ARTICLE

Phone Scammers Posing as IRS Agents Continue to Claim Victims

by: Smith and Howard

August 15, 2014

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Phone scams, in which criminals pose as IRS agents to attempt to get unsuspecting taxpayers to reveal personal financial information and open their financial records (and checkbooks) to them are nothing new. But such scammers are becoming more sophisticated and Smith & Howard wants you to be aware of the latest alert from the IRS, dated August 14, 2014. Below is the full text of the IRS email. If you have any questions or concerns about calls you may have received, please do not provide information to callers. Instead, call the IRS number(s) listed below as well as your Smith & Howard tax professional.

From the IRS August 14, 2014:

The IRS is again warning the public about phone scams that continue to claim victims all across the country. In these scams, thieves make unsolicited phone calls to their intended victims. Callers fraudulently claim to be from the IRS and demand immediate payment of taxes by a prepaid debit card or wire transfer. The callers are often hostile and abusive.

The Treasury Inspector General for Tax Administration has received 90,000 complaints about these scams. TIGTA estimates that thieves have stolen an estimated $5 million from about 1,100 victims. To avoid becoming a victim of these scams, you should know:

  • The IRS will first contact you by mail if you owe taxes, not by phone.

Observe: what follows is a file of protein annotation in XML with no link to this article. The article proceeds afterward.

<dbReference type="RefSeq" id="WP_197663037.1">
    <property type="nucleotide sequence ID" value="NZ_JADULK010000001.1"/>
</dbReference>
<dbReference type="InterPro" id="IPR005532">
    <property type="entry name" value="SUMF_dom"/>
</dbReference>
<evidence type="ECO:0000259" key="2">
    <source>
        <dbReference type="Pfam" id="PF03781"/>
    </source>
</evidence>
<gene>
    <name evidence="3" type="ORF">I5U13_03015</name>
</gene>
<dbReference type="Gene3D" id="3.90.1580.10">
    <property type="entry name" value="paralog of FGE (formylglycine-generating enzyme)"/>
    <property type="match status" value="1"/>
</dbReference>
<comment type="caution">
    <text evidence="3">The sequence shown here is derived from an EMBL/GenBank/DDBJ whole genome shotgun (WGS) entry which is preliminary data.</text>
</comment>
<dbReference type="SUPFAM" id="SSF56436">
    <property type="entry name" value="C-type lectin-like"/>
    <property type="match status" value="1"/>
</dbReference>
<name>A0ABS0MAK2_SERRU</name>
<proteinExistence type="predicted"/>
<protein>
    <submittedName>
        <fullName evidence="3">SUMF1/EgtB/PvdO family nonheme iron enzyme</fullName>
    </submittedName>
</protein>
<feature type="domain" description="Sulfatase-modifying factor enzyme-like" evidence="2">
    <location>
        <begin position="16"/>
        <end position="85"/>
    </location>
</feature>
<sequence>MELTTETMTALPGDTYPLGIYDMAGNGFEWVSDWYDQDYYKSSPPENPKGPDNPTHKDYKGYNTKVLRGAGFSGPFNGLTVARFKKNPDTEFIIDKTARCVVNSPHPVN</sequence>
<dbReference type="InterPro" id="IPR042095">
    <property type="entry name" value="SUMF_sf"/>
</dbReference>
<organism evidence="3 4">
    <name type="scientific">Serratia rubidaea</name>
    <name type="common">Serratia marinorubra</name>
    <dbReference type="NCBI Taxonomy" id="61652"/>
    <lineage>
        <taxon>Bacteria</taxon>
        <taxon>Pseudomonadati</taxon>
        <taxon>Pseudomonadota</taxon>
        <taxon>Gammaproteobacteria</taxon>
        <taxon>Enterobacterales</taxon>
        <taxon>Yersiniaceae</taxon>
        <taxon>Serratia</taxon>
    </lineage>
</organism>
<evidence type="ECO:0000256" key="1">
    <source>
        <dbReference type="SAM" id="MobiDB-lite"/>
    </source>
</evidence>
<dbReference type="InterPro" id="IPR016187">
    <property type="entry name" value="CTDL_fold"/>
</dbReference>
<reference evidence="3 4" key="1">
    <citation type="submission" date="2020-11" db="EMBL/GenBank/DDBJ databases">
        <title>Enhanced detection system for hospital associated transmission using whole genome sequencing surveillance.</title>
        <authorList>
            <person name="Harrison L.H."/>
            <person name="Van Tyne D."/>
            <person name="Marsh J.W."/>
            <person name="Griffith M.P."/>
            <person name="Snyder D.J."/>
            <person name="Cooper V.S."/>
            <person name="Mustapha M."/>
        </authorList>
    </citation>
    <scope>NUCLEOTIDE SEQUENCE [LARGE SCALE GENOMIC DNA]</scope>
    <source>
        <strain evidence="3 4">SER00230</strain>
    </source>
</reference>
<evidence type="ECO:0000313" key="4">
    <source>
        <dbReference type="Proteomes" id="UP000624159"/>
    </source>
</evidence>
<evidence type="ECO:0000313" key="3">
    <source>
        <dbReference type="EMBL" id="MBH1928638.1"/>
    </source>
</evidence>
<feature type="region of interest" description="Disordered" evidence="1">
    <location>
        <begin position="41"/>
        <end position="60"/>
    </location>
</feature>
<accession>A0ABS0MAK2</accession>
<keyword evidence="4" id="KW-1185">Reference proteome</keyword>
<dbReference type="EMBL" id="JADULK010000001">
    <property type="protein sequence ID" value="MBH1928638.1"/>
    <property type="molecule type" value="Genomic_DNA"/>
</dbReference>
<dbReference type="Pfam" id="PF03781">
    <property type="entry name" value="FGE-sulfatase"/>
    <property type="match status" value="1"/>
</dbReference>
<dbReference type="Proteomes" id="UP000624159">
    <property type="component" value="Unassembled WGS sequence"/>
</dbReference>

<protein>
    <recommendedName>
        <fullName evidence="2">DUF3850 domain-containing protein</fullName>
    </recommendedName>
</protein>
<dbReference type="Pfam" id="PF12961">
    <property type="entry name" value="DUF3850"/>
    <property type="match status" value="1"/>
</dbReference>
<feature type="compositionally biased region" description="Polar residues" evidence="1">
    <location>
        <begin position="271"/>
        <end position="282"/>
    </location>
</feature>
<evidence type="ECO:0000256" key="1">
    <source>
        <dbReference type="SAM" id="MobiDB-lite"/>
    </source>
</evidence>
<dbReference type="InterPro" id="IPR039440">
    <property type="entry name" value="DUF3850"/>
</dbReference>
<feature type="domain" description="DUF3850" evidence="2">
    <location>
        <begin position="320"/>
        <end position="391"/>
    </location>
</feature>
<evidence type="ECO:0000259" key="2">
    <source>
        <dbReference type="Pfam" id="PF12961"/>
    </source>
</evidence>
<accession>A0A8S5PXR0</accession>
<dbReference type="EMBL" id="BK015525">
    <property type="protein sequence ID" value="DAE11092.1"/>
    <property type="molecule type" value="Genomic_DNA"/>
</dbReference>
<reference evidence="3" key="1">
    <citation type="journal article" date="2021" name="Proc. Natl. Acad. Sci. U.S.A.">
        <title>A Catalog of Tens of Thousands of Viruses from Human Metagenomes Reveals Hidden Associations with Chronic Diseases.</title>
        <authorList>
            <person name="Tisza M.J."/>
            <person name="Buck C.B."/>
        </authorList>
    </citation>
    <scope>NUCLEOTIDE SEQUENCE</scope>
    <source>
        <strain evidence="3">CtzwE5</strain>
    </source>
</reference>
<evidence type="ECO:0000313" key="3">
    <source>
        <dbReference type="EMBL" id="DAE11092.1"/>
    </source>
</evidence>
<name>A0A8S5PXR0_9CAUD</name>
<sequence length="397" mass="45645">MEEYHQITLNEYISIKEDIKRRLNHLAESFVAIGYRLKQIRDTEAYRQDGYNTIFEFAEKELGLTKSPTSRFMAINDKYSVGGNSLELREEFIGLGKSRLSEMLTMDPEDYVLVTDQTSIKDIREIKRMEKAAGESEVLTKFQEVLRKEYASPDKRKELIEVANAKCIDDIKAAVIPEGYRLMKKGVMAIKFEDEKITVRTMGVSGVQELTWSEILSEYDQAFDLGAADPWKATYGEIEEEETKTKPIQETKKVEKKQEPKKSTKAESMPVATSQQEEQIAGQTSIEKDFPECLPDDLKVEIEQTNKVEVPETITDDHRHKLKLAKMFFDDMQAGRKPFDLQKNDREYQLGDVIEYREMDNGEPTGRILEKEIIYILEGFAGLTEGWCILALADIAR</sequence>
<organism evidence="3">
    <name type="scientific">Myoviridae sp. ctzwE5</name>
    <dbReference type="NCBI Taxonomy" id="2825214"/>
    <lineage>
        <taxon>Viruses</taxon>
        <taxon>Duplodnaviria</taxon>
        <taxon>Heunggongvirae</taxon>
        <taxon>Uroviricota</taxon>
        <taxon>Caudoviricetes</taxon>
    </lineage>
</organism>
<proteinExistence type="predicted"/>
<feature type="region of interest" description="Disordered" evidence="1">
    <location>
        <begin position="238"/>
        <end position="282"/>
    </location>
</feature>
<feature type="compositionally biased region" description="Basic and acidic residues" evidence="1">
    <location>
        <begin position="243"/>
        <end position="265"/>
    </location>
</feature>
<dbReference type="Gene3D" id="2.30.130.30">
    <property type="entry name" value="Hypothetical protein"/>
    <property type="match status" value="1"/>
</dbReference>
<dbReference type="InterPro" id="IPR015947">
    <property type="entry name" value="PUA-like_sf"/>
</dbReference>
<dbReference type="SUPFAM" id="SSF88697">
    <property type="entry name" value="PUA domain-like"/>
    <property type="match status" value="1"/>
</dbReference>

• The IRS never asks for credit, debit or prepaid card information over the phone.
  • The IRS never insists that you use a specific payment method to pay your tax.
  • The IRS never requests immediate payment over the telephone.
  • The IRS will always treat you professionally and courteously. 

Scammers may tell would-be victims that they owe money and that they must pay what they owe immediately. They may also tell them that they are entitled to a large refund. Other characteristics of these scams include:

  • Scammers use fake names and IRS badge numbers to identify themselves.
  • Scammers may know the last four digits of your Social Security number.
  • Scammers spoof caller ID to make the phone number appear as if the IRS is calling.
  • Scammers may send bogus IRS emails to victims to support their bogus calls.
  • Victims hear background noise of other calls to mimic a call site.
  • After threatening victims with jail time or driver’s license revocation, scammers hang up. Others soon call back pretending to be from the local police or DMV, and caller ID again supports their claim.

If you get a phone call from someone claiming to be from the IRS, here’s what you should do:

  • If you know you owe taxes or you think you might owe taxes, call the IRS at 800-829-1040. IRS employees can help you with a payment issue if you owe taxes.
  • If you know you don’t owe taxes or don’t think that you owe any taxes, then call and report the incident to TIGTA at 800-366-4484.
  • If scammers have tried this scam on you, you should also contact the Federal Trade Commission and use their “FTC Complaint Assistant” at FTC.gov. Please add “IRS Telephone Scam” to the comments of your complaint.

The IRS encourages you to be vigilant against phone and email scams that use the IRS as a lure. Visit the genuine IRS website, IRS.gov, to learn how to report tax fraud and for more information on what you can do to avoid becoming a victim. 

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